Let me begin this month by acknowledging the passing of a well-known figure in the taxicab industry. I am sorry to say that we lost Alan B. Decker, a prominent longtime industry attorney and the publisher of the Mini Press newspaper, this past Saturday.
I’m told by those who’ve known him for many years that the “rustic” feel of the little newspaper was very much like Mr. Decker himself…..he famously eschewed technology, never using e-mail or computers (drawing the line at a fax machine), hence the manual layout of the newspaper. The paper may have been small, but it had a very loud voice….often raised against the policies of the TLC, yes, but always raised in advocacy of the industry’s owners and drivers. It could be said that Mr. Decker sometimes played the role of a curmudgeon, but he could always be counted upon for a friendly but spirited conversation or debate, something I was privileged to learn firsthand when I was fortunate enough to have sat and chatted for several hours shortly after I came to the TLC. His voice will be missed.
I am pleased to note that the “alleged” perpetrator of the attack on Mr. Trevor Bell has been captured. While Mr. Bell is still facing difficulties in his recovery from this vicious December 3 attack, it is some small comfort that this individual will be off the streets, and facing charges including attempted murder. The “alleged” attacker, who was connected to more than a dozen additional robberies of liveries and fast food establishments, was found cowering in a friend’s home in Buffalo, New York. I just want to reiterate my wishes for a full recovery for Mr. Bell, and thank the NYPD for working so diligently toward the successful capture of this dangerous thug.
Changing gears, I’m sure many of you read the New York Times article this week about the afternoon shift change phenomenon, with data that finally took the issue from the realm of urban myth to empirical reality. Of course, this is a “duh” moment for the majority of those reading this column. You all know why it’s more difficult for people to find a cab between 4 and 5 p.m. It’s hardly a secret that the taxi industry has to cater to both shifts of drivers with a busy rush hour, but for the public, it’s a bit like talking about the weather…..everybody talks about it, but nobody does anything about it!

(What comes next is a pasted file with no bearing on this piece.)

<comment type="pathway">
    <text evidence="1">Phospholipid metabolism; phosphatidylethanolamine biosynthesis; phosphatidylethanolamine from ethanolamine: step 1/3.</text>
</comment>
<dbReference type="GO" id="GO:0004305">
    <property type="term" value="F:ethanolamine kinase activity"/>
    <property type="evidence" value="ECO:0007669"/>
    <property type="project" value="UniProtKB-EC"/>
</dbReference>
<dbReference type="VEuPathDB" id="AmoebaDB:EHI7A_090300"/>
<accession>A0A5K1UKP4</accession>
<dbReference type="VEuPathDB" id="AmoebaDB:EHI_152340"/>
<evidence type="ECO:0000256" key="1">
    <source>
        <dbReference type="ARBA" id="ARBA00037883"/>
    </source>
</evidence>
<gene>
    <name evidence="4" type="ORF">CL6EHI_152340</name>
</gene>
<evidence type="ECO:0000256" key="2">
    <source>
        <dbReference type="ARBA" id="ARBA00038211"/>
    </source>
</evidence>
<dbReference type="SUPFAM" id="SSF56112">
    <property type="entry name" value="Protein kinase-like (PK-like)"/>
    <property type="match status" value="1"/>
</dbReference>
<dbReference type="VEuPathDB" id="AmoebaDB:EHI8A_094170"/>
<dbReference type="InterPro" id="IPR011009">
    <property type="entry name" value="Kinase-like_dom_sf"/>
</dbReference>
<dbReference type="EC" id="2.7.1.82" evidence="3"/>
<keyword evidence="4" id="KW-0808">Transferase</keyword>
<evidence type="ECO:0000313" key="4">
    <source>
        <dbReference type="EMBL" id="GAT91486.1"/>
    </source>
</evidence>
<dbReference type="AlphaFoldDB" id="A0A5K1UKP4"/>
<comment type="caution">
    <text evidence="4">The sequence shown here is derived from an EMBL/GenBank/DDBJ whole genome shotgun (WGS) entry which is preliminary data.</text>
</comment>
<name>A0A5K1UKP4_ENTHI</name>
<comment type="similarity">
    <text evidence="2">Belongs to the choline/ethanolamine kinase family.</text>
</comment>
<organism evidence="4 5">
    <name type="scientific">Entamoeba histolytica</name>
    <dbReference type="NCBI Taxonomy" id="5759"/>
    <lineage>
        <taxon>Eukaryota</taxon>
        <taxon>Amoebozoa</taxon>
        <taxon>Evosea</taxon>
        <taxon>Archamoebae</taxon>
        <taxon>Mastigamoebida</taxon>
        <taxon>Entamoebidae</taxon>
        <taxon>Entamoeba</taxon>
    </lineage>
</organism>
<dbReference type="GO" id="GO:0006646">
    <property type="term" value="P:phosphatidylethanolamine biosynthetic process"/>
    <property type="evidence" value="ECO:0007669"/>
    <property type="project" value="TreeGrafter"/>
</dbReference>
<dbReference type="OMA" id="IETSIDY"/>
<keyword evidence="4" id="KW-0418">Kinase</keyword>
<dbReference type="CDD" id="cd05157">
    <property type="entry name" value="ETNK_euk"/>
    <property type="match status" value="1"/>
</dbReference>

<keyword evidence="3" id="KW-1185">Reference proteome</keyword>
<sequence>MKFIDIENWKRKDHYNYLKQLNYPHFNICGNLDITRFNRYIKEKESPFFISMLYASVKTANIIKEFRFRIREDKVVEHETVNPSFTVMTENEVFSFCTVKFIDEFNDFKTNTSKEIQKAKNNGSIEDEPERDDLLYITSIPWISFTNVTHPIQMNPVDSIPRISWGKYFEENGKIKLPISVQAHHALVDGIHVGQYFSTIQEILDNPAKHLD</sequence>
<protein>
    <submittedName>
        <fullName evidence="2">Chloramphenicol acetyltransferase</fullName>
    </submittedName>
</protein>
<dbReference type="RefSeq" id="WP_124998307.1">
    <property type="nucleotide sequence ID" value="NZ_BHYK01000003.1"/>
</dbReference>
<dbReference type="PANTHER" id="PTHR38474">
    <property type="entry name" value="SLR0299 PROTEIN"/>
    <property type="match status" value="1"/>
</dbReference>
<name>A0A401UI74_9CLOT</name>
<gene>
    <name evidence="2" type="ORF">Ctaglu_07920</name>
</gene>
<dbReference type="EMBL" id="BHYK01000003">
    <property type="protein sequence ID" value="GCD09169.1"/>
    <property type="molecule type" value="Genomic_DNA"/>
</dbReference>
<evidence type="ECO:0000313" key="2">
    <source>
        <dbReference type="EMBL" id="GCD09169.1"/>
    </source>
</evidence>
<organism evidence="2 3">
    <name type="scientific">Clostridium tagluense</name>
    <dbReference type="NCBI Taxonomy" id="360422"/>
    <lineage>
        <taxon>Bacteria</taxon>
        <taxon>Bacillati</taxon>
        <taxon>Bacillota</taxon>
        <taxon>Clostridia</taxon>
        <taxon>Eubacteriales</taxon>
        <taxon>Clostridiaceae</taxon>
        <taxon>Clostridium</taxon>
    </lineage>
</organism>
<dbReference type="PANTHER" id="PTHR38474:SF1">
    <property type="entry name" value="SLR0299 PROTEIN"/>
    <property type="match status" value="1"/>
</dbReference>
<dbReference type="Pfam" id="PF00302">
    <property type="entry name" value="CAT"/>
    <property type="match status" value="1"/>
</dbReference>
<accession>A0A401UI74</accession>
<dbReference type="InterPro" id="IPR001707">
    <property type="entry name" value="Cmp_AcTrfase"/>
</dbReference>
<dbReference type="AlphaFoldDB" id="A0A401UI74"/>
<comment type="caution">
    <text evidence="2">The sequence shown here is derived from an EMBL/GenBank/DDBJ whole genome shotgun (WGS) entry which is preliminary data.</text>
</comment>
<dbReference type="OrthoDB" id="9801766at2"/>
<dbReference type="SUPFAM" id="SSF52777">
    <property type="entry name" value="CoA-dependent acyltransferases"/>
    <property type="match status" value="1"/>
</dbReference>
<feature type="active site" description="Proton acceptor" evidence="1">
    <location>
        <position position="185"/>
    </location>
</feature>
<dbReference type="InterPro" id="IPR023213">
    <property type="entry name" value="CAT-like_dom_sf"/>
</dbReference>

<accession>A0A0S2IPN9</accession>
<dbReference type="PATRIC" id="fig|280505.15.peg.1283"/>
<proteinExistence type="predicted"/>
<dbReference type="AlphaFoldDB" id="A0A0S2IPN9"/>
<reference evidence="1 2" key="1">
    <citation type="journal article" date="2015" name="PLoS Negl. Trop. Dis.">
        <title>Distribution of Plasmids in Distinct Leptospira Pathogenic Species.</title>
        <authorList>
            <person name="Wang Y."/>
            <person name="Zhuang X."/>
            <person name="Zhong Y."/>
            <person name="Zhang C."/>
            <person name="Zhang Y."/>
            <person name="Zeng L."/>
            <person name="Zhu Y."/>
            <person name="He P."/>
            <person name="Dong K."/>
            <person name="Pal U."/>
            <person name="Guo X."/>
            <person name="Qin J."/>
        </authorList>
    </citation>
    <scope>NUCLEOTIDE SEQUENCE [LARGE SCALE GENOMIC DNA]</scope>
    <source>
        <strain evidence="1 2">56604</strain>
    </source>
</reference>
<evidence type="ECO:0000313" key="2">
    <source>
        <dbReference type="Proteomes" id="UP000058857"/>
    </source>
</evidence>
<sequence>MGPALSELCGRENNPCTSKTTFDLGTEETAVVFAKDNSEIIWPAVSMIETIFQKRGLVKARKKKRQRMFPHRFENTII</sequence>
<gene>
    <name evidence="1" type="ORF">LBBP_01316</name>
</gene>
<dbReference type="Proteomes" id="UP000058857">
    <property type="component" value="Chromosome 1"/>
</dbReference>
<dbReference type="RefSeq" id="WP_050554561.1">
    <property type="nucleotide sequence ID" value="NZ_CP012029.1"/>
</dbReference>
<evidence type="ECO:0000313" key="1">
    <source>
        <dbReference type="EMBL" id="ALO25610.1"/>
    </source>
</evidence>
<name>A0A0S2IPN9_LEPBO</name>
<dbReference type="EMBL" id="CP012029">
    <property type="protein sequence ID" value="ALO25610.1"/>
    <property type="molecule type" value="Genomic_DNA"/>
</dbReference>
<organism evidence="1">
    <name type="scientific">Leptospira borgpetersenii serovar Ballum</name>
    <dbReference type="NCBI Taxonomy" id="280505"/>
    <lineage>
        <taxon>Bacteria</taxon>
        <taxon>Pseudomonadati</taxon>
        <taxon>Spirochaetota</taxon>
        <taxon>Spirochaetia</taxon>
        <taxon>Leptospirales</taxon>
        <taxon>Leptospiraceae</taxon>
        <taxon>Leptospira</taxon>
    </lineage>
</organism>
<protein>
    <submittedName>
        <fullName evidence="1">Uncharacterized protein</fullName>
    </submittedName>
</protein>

Old jokes aside, the first thing that happens after an article like that is, people start calling, blogging, e-mailing, etc., and saying, “why don’t you just make the taxi industry stagger their shift changes!” My answer, by the way, when asked that very question by the Times reporter, as quoted, was that the City “should be circumspect about substituting its judgment for the judgment of business people”, and that’s how I truly feel about it. The men and women of the taxi industry have done this for a long time, and the conventional wisdom is “if it ain’t broke, don’t fix it!” But that said, the numbers really are quite compelling…..in the 4 p.m. hour, there are 8,243 taxicabs with one or more trips per hour (62% of the fleet), as compared to 9,082, or 69%, in the 3 p.m. hour, and 9,064 (also roughly 69%) in the 5 p.m. hour. From there, it ramps up to 78% and 79%, respectively, in the 6 and 7 p.m. hours. I get it, that there has to be some downtime while getting the vehicle ready for the next shift so that the industry can make the impressive showing that it does in the evening rush, but at the same time, it’s also true that there are enough people who want a cab between 4 and 5 p.m. to keep the conversation about how tough it is to get a cab alive and well. I’m sure that there isn’t a single person reading this who hasn’t gotten the complaint from family or friends……”why can’t I get a cab at 4 p.m.?” And it certainly hasn’t gone unnoticed by the Dave Lettermans and Jay Lenos of the world!
The bottom line is, this isn’t something I want to pump up and make bigger than it really is. But it is something that the TLC should open a dialogue with the industry about, because if it’s one thing I know for sure, it’s that you all care as much about your passengers as we do…..and we all want to keep them happy.
Until next month, stay well….and stay warm!